Shell and bio-bean have collaborated on an innovative project that will see waste coffee grounds converted to biofuel to give big city buses some extra boost.
The B20 biofuel contains a 20% bio-component which contains part coffee oil. While the biofuel is not available locally it is being added to the London bus fuel supply chain and will help to power some of the buses; without need for modification.
“Our Coffee Logs have already become the fuel of choice for households looking for a high-performance, sustainable way to heat their homes – and now, with the support of Shell, bio-bean and Argent Energy have created thousands of litres of coffee-derived B20 biodiesel which will help power London buses for the first time.” says bio-bean’s founder Arthur Kay.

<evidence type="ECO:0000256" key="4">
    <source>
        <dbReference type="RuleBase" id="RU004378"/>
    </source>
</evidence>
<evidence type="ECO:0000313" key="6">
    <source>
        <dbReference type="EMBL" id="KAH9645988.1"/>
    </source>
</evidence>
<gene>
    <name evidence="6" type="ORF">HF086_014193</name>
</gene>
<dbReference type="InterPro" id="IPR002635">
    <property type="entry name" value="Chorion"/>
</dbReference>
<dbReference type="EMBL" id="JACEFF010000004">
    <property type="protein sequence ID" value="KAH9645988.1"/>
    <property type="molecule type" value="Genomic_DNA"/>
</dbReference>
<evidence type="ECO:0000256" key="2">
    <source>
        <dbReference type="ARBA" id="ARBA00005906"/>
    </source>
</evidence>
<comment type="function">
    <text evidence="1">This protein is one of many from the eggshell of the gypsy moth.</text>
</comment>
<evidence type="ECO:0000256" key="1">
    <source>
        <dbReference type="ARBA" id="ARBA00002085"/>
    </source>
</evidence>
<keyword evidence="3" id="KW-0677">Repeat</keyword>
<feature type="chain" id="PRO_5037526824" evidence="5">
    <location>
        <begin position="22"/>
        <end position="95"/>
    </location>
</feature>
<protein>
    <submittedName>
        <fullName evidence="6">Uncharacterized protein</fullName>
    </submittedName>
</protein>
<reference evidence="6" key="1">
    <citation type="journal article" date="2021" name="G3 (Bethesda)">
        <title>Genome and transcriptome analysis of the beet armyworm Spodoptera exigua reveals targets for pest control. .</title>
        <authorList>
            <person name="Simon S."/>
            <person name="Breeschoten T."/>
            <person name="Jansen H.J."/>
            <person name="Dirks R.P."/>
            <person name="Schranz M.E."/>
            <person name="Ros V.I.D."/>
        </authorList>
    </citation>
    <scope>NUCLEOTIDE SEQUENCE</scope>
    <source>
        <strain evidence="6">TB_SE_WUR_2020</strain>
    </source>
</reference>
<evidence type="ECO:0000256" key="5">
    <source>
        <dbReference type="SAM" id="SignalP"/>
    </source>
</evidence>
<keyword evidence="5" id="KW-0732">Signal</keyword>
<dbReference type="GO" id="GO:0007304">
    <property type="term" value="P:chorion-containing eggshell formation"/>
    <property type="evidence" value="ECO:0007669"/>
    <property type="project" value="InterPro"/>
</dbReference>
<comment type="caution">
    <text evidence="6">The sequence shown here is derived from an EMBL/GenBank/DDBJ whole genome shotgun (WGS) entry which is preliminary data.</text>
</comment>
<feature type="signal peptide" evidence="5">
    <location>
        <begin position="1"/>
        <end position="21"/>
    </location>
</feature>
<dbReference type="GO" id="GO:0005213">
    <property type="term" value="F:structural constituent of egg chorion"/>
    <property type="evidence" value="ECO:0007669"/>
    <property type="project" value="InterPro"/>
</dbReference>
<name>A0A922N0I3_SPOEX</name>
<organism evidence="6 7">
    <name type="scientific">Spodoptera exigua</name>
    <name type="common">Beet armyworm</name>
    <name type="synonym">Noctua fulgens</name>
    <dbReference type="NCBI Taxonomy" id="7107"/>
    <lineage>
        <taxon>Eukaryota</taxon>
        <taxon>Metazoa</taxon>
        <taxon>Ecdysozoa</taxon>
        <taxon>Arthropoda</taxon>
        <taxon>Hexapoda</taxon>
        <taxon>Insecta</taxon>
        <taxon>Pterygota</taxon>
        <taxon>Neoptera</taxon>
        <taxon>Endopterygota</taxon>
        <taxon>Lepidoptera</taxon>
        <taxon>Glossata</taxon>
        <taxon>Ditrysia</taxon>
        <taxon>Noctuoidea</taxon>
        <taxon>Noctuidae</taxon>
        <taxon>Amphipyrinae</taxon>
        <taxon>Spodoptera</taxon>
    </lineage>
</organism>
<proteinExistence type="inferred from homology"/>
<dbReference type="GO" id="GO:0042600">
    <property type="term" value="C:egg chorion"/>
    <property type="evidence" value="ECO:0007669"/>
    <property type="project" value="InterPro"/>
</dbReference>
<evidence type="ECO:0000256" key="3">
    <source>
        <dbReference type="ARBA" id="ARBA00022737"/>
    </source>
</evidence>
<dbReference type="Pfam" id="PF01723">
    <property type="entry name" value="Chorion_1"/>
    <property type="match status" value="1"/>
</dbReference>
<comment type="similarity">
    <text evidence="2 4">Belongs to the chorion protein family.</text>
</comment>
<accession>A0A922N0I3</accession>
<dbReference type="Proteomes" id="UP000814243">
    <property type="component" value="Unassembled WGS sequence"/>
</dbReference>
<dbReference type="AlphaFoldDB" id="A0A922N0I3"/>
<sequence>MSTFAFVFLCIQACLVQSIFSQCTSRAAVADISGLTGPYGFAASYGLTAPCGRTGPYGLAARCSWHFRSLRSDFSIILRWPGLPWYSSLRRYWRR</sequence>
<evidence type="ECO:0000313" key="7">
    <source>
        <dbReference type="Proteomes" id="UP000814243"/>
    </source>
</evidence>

“It’s a great example of what can be done when we start to reimagine waste as an untapped resource. We’ve started in the UK, but imagine the potential of a country like South Africa that drinks more than 3 billion cups of coffee a year. By rethinking our approach to waste, we can create smarter global cities and a brighter future for everyone.”
Diverting waste from landfill
The average Londoner drinks 2.3 cups of coffee a day which produces over 200 000 tonnes of waste a year, much of which would otherwise end in landfill with the potential to emit 126 million kilograms of CO2. Bio-bean works to collect some of these waste coffee grounds from high street chains and factories.
The grounds are dried and processed before coffee oil is extracted. Bio-bean works with its fuel partner Argent Energy to process this oil into a blended B20 biofuel. Six thousand litres of coffee oil has been produced, which if used as a pure-blend for the bio component and mixed with mineral diesel to form a B20, could help power the equivalent of one London bus for a year.
This latest collaboration is part of Shell’s #makethefuture energy relay, which supports entrepreneurs turning bright energy innovations into a positive impact for communities around the world.